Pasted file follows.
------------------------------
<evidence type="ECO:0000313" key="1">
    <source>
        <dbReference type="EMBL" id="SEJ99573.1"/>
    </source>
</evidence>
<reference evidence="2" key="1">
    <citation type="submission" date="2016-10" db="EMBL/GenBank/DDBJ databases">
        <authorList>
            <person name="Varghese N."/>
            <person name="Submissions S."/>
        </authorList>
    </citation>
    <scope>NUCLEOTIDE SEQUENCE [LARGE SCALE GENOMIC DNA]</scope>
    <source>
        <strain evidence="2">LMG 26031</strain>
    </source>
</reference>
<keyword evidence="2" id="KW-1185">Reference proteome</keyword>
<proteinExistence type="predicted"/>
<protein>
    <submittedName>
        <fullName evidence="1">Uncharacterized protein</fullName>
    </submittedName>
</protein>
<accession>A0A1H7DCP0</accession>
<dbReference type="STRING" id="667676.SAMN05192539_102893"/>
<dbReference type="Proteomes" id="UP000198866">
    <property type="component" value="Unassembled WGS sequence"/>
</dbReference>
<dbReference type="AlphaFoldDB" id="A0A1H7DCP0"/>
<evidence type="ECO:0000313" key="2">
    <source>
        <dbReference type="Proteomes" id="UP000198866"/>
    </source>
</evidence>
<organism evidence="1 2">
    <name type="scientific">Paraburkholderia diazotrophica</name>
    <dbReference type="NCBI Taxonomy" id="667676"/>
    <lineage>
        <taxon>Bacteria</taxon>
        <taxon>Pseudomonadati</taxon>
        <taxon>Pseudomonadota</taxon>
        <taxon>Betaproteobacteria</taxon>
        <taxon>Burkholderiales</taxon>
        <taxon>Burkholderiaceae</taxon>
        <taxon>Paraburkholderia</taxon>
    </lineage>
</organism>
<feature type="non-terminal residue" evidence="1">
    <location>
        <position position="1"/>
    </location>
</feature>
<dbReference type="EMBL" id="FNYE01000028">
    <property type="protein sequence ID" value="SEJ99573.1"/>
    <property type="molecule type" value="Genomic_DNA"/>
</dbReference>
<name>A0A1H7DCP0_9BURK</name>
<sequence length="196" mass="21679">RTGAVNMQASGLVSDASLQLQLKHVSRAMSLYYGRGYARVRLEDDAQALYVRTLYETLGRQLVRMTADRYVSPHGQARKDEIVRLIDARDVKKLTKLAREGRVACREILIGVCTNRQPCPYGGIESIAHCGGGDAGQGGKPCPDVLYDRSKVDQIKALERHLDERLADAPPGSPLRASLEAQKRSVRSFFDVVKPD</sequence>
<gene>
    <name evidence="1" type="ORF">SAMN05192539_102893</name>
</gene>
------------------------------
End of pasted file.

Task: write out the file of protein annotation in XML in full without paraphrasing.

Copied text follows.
<evidence type="ECO:0000313" key="1">
    <source>
        <dbReference type="EMBL" id="SEJ99573.1"/>
    </source>
</evidence>
<reference evidence="2" key="1">
    <citation type="submission" date="2016-10" db="EMBL/GenBank/DDBJ databases">
        <authorList>
            <person name="Varghese N."/>
            <person name="Submissions S."/>
        </authorList>
    </citation>
    <scope>NUCLEOTIDE SEQUENCE [LARGE SCALE GENOMIC DNA]</scope>
    <source>
        <strain evidence="2">LMG 26031</strain>
    </source>
</reference>
<keyword evidence="2" id="KW-1185">Reference proteome</keyword>
<proteinExistence type="predicted"/>
<protein>
    <submittedName>
        <fullName evidence="1">Uncharacterized protein</fullName>
    </submittedName>
</protein>
<accession>A0A1H7DCP0</accession>
<dbReference type="STRING" id="667676.SAMN05192539_102893"/>
<dbReference type="Proteomes" id="UP000198866">
    <property type="component" value="Unassembled WGS sequence"/>
</dbReference>
<dbReference type="AlphaFoldDB" id="A0A1H7DCP0"/>
<evidence type="ECO:0000313" key="2">
    <source>
        <dbReference type="Proteomes" id="UP000198866"/>
    </source>
</evidence>
<organism evidence="1 2">
    <name type="scientific">Paraburkholderia diazotrophica</name>
    <dbReference type="NCBI Taxonomy" id="667676"/>
    <lineage>
        <taxon>Bacteria</taxon>
        <taxon>Pseudomonadati</taxon>
        <taxon>Pseudomonadota</taxon>
        <taxon>Betaproteobacteria</taxon>
        <taxon>Burkholderiales</taxon>
        <taxon>Burkholderiaceae</taxon>
        <taxon>Paraburkholderia</taxon>
    </lineage>
</organism>
<feature type="non-terminal residue" evidence="1">
    <location>
        <position position="1"/>
    </location>
</feature>
<dbReference type="EMBL" id="FNYE01000028">
    <property type="protein sequence ID" value="SEJ99573.1"/>
    <property type="molecule type" value="Genomic_DNA"/>
</dbReference>
<name>A0A1H7DCP0_9BURK</name>
<sequence length="196" mass="21679">RTGAVNMQASGLVSDASLQLQLKHVSRAMSLYYGRGYARVRLEDDAQALYVRTLYETLGRQLVRMTADRYVSPHGQARKDEIVRLIDARDVKKLTKLAREGRVACREILIGVCTNRQPCPYGGIESIAHCGGGDAGQGGKPCPDVLYDRSKVDQIKALERHLDERLADAPPGSPLRASLEAQKRSVRSFFDVVKPD</sequence>
<gene>
    <name evidence="1" type="ORF">SAMN05192539_102893</name>
</gene>